Monday, February 6, 2012

Body Language

For the benefit of the neurotypicals in our lives, Miriam and I made videos of our typical body language in which the other narrated.

Miriam is full of love for everyone and will put a knife through me if I do not eat my vegetables.

How can I be bothered to worry about my physical health when I have such spiritual dilemmas to contend with such as how kitty stew and Sabbatai Sevi might save my soul and give me an excuse to procrastinate from finishing my dissertation?


Bringing Abraham Heschel to Israel

Haaretz has an article on Dror Bondi, who is writing his doctoral dissertation on Rabbi Abraham Heschel, on the challenges of applying Heschel's philosophy to the Israeli scene with its rigid lines of Haredi vs. secular and the challenges of the peace process:

Why is Heschel so unknown in Israel?
Bondi: "He's not known in Israel because here another God rules. A God we all believe in and deny. He has black clothing, a long white beard, he holds a book with small print, waves an Israeli flag up high. When Heschel speaks in the name of God, the secular person says, 'That's not for me, that's for the religious folks.' And the religious say, 'That's not my God.' In Israeli society, we're trying to solve our problems by means of the status quo. The religious have God, the secular have reality. Heschel upsets all that. He's not proposing religious liberalism or something milder than that. He wants to bring back God. The God who has died."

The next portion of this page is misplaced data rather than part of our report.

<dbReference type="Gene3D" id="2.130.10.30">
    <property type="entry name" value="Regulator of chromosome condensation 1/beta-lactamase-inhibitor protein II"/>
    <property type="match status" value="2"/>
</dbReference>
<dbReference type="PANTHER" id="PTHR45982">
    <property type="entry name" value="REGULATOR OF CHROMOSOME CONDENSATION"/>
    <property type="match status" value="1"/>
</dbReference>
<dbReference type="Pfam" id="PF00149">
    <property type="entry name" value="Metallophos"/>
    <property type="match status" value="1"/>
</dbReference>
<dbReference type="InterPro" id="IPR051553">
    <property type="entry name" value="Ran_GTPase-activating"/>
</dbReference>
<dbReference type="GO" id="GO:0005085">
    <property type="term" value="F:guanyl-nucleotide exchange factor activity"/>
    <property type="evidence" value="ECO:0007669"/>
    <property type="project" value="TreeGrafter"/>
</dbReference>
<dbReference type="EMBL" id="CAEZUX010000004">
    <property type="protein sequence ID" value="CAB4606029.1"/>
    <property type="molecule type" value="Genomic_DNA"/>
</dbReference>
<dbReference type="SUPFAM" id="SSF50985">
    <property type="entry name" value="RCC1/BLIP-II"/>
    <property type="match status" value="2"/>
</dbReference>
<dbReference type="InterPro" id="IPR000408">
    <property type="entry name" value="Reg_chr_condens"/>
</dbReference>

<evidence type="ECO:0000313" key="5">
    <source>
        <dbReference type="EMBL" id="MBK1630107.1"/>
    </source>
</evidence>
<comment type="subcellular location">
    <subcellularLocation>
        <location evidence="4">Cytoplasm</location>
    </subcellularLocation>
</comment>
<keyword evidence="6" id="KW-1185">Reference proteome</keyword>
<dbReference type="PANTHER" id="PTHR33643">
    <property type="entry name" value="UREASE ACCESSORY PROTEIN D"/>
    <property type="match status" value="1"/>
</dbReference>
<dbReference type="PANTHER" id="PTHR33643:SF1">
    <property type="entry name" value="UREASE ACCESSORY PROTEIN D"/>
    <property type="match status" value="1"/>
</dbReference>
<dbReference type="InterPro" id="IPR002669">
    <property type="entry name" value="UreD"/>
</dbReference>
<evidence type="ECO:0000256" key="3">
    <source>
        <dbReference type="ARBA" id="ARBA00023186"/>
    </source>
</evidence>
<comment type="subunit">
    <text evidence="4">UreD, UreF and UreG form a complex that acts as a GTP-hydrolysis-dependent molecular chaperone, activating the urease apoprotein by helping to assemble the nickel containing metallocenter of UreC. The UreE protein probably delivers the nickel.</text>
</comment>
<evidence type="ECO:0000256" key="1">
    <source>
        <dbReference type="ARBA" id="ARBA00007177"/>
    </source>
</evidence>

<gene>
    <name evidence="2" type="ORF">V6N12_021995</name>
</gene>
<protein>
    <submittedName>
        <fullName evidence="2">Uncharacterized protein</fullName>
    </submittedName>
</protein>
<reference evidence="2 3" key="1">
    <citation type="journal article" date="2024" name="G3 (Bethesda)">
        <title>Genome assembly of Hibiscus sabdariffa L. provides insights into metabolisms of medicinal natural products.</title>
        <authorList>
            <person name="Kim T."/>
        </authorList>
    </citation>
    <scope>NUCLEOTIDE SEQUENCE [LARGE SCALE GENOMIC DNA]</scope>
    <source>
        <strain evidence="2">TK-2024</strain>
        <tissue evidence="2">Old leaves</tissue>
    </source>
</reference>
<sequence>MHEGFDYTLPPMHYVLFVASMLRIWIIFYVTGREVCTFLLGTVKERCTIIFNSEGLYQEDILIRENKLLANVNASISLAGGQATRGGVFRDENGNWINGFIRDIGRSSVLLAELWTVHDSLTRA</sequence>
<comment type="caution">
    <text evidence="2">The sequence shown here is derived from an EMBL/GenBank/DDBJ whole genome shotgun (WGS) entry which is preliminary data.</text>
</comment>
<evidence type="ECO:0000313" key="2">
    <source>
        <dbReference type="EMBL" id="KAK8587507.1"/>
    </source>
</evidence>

And how are you accepted in religious society?
"It's easier for secular people to hear than it is for religious people. Often when I meet religious people, I get the feeling that they find Heschel threatening. There's an initial apprehension. I hope it will get through to them, though, because Heschel expresses what we've managed to forget. I have hope that Heschel will free them from so-called 'religious society.'"

Bondi says he has trouble with the Israeli definition of the word 'religious.' "In English, when you say 'religious' you mean someone who has a connection with God in some way. In Israel a 'religious' person is someone who belongs to a sector that observes halakha. We've crowned halakha as the new god. This was a posttraumatic Haredi reaction, after the Enlightenment, after the Holocaust - come, let's focus on halakha. But it's not Jewish."

The BZ and Miriam Wedding Skit